Given his propensity for embellished ball gowns and his mastery of embroidery, it’s easy to forget that Naeem Khan actually cut his teeth as a designer at Halston in the ’70s. Spring 2017 was a reminder of that fact. Drawing upon his experience under the master of American sportswear in the days of disco, Khan opened his show with a series of slinky gowns cut on the bias. It was a departure from his usual outings, but mostly a welcome one, and Khan is one of the few designers who can lay claim to a piece of the Halston heritage. The one-shouldered gown with billowing cape was particularly successful; others, like the monochromatic parachute dress felt like a slight reach for the brand. Many of these looks came in a refreshing palette of red, blue, black, and white—a color combination that appeared intermittently throughout the collection, including on a handful of crochet gowns and a joyful, voluminous ball gown.
But this is a Naeem Khan show, after all, and the early, streamlined looks gave way to embellishment and embroidery, sometimes ingeniously combined, as on a hand-embroidered floral gown that had a layer of tulle hand-beaded with sequins. These, and the romantic bohemian embroidered gowns at the end, were some of the highlights. No doubt we’ll be seeing these on the backs of A-listers soon—perhaps even at the Emmys this weekend. But Khan, who has already pretty much conquered the red carpet scene, also included a few separates that might suit (well-funded) commoners, such as an embroidered blouse with poet sleeves that, the designer pointed out, would look beautiful with jeans.
Designers left and right this week have been talking about the uplifting nature of fashion, but nobody’s left us feeling quite as uplifted as Michael Kors. With his old pal Rufus Wainwright on the mic, crooning Judy Garland’s “Get Happy,” the crowd, which included Sienna Miller and Emily Blunt, was fairly bopping in its seats.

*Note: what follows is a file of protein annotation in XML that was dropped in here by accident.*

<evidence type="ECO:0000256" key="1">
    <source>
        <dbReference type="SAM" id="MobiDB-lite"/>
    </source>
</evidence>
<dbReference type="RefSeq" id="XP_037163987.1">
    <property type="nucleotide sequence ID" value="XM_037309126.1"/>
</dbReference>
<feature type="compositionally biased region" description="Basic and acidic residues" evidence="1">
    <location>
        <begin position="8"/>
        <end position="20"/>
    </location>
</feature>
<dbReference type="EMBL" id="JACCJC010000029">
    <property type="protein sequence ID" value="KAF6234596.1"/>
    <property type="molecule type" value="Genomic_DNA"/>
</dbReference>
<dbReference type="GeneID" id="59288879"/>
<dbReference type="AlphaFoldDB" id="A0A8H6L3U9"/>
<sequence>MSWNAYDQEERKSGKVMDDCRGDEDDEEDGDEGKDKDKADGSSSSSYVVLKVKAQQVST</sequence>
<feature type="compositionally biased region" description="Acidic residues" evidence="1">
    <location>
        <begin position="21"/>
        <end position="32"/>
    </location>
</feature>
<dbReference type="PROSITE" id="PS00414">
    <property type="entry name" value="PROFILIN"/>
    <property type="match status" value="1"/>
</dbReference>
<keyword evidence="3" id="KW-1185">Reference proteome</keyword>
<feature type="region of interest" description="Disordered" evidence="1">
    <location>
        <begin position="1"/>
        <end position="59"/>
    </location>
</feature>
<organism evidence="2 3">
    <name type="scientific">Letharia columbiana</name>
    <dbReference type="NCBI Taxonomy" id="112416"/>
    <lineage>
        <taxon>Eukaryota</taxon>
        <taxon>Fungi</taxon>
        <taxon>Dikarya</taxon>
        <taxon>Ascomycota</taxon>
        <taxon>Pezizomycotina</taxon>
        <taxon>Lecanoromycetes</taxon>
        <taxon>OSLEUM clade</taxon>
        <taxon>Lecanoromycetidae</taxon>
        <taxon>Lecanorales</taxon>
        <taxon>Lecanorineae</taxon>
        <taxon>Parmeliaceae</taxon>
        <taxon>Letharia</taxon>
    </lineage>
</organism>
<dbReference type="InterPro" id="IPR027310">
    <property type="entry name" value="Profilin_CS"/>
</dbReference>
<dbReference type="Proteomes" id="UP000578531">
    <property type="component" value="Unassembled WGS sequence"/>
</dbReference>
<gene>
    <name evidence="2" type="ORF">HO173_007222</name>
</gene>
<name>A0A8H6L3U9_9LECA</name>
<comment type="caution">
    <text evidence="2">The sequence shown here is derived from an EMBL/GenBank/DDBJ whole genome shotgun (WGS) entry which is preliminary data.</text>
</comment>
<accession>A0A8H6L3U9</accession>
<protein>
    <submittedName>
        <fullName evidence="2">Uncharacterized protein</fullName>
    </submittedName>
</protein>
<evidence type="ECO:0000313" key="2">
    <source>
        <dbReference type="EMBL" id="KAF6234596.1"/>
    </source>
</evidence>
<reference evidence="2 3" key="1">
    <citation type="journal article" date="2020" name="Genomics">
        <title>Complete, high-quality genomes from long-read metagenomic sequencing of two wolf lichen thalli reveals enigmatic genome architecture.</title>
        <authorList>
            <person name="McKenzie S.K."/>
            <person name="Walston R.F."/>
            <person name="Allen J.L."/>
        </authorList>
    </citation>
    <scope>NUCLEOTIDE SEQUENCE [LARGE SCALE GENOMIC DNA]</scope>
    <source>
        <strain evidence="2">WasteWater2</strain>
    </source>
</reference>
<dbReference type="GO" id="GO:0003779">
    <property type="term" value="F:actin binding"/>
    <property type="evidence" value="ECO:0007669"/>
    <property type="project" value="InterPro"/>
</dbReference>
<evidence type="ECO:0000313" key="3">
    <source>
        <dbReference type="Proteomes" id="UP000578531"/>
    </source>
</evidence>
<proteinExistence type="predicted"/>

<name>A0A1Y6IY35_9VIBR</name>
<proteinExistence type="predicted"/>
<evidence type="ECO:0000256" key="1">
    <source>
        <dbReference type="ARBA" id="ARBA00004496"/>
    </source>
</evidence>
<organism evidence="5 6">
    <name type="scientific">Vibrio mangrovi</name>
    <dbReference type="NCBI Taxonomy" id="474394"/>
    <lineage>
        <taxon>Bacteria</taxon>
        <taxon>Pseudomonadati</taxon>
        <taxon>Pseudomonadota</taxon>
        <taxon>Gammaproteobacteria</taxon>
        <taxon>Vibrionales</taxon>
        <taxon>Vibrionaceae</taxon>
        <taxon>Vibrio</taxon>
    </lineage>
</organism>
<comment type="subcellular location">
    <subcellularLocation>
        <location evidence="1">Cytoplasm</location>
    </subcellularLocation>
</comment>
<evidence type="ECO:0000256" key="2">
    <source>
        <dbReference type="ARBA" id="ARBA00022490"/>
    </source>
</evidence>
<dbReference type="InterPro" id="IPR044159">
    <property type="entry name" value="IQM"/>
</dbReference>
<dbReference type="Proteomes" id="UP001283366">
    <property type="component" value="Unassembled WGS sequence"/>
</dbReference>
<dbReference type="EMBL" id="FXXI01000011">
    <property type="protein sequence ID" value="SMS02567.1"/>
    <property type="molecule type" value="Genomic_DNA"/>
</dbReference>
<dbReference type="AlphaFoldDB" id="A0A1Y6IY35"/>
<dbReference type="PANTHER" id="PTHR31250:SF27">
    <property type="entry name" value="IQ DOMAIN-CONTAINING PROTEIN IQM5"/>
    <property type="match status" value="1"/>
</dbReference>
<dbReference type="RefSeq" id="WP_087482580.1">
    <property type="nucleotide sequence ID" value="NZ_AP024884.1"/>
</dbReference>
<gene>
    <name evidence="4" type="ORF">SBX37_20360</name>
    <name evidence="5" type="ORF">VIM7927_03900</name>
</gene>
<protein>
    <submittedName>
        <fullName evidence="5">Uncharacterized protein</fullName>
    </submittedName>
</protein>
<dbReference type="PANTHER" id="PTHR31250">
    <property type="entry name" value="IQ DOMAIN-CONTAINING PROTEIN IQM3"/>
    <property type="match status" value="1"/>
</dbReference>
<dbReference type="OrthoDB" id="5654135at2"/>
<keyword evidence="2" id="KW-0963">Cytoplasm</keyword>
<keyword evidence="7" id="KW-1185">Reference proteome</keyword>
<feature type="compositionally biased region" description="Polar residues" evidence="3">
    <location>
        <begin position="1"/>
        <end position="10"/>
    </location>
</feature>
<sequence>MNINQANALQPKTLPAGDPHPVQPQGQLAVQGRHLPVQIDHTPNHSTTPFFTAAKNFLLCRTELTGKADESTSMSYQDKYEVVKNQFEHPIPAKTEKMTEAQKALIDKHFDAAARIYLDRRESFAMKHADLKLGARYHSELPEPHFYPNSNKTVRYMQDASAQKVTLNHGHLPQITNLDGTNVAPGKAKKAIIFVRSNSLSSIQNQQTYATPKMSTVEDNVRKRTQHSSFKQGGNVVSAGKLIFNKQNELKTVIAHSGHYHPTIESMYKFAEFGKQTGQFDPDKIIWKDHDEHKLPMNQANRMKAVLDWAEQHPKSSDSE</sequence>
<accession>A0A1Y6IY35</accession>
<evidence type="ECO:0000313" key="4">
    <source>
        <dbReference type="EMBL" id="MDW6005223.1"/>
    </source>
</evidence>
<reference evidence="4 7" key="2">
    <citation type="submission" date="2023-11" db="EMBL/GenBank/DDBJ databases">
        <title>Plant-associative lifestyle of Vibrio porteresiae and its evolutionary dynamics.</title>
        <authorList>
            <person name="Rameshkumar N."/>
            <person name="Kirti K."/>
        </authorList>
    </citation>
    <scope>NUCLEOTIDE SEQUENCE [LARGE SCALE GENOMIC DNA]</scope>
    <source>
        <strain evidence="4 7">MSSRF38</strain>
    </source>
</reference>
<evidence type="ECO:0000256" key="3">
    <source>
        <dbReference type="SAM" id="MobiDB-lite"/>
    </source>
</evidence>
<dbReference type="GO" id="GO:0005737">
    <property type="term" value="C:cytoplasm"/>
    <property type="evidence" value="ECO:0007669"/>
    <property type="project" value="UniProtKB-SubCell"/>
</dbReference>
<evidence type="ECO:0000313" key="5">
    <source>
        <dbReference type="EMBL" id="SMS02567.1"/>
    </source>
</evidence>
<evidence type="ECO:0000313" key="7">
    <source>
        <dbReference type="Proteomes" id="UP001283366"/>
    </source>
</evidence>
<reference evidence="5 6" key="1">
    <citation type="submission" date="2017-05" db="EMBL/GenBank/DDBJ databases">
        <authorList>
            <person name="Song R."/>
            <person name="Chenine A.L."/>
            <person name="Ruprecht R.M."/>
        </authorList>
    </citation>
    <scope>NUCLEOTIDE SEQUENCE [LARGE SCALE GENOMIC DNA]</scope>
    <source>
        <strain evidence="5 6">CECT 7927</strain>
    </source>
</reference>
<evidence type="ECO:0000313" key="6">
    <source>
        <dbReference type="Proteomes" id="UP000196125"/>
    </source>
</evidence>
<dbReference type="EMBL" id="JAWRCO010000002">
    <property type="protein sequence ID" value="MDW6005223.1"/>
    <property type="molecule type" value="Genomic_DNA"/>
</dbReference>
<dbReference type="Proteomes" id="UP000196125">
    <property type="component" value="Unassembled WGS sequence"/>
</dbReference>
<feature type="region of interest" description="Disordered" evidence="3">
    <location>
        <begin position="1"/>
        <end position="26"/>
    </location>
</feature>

The clothes matched the upbeat mood of the music. Kors gave his signature feminine/masculine plot line a ’40s-by-way-of-the-‘80s twist, conjuring “dames” (his word) from Barbara Stanwyck and Katharine Hepburn, to Kim Basinger. “They were women,” he said backstage, “who were very provocative, very flirty, but also in control.” On the one hand, he had little nipped-waist dresses and peephole-neck jumpsuits in vivid floral prints. And on the other: belted pant suits, a twill trench, and boyish argyle knits. Colors were juicy, like grapefruit pink and lime green, or they were streamlined black, white, and navy. Kors is an equal opportunity optimist, spreading his glass-half-full perspective worldwide. He sent out two versions of a “Love” sweater, a slouchy one for girls, and a snug one for boys; the former is one of a handful of items available for sale now. Among the others was a plunge-front, ruffle-sleeved little black dress—again that dichotomy.
Though Brandon Maxwell is a cult newcomer (and Lady Gaga’s stylist) to New York’s eveningwear scene, it hasn’t stopped him from pulling out all the stops to frame his designs in exactly the kind of baroque environs his customers most certainly frequent. For his third season that meant staging his show in the Russian Tea Room, a gilded, mirrored box that provided all the decoration needed for his collection of monochrome suits, gowns, jumpsuits and cocktail frocks.
The clothes were energizing. Maxwell admitted to wanting “to make a bit more of a wearable collection,” and that this one in particular was inspired by “learning a lot of different types of love this year.” That goal was accomplished, that love shown (Naomi Campbell, in addition to Gaga, rose for a standing ovation). Where in the past Maxwell’s gowns and separates have been relatively covered-up and statement-making, tonight he offered more sexiness, more sharp silhouettes, and more general variation than before (though keep in mind that the before, here, is just one year—Maxwell started his business for Spring 2016). He noted the introduction of an olive colorway, and a new “petal pink,” which is “becoming a signature.”